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December 2, 2014

Jonathan Tobin: Defending the Right to a Jewish State

Heather Hale: Compliment your kids without giving them big heads

Megan Shauri: 10 ways you are ruining your own happiness

Carolyn Bigda: 8 Best Dividend Stocks for 2015

Kiplinger's Personal Finance editors: 7 Things You Didn't Know About Paying Off Student Loans

Samantha Olson: The Crucial Mistake 55% Of Parents Are Making At Their Baby's Bedtime

Densie Well, Ph.D., R.D. Open your eyes to yellow vegetables

The Kosher Gourmet by Megan Gordon With its colorful cache of purples and oranges and reds, COLLARD GREEN SLAW is a marvelous mood booster --- not to mention just downright delish
April 18, 2014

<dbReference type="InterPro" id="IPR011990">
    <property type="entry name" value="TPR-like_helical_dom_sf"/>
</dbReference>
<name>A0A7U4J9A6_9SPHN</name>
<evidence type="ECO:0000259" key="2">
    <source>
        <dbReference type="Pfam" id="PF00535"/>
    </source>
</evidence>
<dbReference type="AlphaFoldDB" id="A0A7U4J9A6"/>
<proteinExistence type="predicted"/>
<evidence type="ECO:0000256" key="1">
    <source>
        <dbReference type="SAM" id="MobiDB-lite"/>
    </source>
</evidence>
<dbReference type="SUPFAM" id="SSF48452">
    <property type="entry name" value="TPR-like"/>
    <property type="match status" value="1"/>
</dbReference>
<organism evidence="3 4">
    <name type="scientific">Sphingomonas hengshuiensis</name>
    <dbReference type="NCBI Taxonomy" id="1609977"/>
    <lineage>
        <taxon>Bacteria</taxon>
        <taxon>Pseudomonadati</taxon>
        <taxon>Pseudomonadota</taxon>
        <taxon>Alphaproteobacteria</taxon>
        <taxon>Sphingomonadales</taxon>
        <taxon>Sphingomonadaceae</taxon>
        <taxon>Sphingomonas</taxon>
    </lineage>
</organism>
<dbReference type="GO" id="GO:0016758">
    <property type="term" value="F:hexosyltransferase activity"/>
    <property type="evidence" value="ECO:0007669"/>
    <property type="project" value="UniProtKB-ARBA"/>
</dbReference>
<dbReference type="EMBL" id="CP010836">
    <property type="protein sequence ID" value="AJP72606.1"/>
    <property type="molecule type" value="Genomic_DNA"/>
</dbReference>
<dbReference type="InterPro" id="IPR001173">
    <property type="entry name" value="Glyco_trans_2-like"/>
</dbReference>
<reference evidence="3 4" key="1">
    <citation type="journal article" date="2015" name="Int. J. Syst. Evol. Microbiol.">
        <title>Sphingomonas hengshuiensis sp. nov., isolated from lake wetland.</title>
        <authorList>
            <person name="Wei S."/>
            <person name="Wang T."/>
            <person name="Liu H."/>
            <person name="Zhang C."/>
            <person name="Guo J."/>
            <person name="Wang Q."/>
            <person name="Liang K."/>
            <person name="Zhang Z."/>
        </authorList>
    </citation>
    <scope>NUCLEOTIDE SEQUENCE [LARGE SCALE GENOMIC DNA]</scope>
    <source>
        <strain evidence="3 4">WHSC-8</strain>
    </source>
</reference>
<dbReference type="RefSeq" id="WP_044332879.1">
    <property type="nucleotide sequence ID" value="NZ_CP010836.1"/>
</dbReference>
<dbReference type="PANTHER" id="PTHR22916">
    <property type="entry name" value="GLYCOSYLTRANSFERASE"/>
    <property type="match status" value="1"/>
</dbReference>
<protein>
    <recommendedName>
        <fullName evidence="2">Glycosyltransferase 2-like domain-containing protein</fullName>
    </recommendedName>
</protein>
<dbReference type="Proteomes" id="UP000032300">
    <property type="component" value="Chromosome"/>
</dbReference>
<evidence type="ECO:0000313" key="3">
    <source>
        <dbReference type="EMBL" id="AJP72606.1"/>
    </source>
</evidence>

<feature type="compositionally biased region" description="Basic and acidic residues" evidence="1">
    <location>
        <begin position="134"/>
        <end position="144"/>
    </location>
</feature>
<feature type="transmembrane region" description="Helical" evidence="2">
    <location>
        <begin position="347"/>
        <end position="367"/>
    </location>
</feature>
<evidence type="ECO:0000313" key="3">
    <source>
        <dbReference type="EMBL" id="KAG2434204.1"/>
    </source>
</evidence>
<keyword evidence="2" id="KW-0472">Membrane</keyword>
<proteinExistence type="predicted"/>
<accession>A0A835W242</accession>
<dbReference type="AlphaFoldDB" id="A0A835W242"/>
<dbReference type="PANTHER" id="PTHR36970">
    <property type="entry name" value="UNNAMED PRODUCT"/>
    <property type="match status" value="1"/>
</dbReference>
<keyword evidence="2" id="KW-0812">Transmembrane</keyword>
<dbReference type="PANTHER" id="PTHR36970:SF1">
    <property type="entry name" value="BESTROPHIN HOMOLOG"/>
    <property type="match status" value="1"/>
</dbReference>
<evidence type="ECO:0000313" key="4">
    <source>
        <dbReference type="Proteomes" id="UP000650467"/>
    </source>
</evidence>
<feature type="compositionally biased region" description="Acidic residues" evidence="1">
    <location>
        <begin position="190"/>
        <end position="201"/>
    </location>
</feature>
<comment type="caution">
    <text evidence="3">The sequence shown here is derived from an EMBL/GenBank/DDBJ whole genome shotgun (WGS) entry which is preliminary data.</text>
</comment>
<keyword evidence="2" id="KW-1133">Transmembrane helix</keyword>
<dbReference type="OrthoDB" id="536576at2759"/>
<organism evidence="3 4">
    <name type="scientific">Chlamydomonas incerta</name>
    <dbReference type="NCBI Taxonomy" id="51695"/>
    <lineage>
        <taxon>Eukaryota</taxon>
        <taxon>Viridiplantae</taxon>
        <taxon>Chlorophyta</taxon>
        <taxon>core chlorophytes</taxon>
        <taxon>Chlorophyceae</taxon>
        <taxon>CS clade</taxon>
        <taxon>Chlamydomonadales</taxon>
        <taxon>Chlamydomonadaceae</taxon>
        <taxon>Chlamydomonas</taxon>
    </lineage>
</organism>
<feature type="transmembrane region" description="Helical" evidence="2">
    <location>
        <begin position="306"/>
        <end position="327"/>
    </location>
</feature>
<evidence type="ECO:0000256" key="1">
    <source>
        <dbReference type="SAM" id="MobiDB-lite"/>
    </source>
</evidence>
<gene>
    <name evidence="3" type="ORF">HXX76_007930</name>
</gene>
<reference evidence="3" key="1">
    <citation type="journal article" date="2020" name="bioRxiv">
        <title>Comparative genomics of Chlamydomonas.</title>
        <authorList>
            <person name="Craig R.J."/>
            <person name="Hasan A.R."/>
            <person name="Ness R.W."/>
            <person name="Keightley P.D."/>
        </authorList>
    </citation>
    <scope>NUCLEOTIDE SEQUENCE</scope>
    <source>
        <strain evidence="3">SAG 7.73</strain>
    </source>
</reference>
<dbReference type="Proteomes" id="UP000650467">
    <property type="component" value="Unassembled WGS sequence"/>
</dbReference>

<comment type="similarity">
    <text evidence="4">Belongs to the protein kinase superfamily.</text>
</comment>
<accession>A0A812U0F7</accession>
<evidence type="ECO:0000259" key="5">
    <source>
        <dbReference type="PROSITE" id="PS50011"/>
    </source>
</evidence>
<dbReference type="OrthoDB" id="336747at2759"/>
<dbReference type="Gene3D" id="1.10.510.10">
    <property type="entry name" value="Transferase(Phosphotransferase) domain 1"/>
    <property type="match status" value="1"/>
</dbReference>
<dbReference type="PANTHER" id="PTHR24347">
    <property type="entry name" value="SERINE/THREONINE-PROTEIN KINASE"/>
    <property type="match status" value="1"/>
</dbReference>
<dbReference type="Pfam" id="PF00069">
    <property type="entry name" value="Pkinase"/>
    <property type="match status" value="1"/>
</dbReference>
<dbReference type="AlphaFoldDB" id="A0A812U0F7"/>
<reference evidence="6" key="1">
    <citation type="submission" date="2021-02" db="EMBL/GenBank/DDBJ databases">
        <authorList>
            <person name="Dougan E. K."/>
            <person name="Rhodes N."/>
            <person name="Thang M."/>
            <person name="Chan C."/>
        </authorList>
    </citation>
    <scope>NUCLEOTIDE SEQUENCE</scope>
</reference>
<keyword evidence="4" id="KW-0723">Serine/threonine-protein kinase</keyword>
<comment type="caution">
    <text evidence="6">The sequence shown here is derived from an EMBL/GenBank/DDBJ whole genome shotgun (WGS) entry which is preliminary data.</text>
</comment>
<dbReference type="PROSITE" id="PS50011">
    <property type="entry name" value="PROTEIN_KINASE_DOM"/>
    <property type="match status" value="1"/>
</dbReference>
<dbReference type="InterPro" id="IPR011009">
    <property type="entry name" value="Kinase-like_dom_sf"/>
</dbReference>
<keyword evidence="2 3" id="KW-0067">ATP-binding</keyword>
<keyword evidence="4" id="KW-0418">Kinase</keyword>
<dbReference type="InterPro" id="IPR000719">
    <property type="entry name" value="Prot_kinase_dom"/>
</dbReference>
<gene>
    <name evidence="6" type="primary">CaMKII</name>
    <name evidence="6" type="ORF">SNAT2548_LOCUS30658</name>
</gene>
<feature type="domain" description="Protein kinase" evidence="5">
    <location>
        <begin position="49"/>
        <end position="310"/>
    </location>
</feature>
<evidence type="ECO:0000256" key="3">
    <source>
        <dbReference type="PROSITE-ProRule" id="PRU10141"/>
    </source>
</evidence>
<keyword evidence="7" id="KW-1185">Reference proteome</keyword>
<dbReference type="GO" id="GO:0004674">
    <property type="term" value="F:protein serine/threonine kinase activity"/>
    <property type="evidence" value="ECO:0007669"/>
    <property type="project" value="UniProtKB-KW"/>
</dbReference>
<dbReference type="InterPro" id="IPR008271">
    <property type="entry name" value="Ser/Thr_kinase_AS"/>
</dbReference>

Rabbi Yonason Goldson: Clarifying one of the greatest philosophical conundrums in theology

Caroline B. Glick: The disappearance of US will

Megan Wallgren: 10 things I've learned from my teenagers

Lizette Borreli: Green Tea Boosts Brain Power, May Help Treat Dementia

John Ericson: Trying hard to be 'positive' but never succeeding? Blame Your Brain

The Kosher Gourmet by Julie Rothman Almondy, flourless torta del re (Italian king's cake), has royal roots, is simple to make, . . . but devour it because it's simply delicious

April 14, 2014

Rabbi Dr Naftali Brawer: Passover frees us from the tyranny of time

Greg Crosby: Passing Over Religion

Eric Schulzke: First degree: How America really recovered from a murder epidemic

Georgia Lee: When love is not enough: Teaching your kids about the realities of adult relationships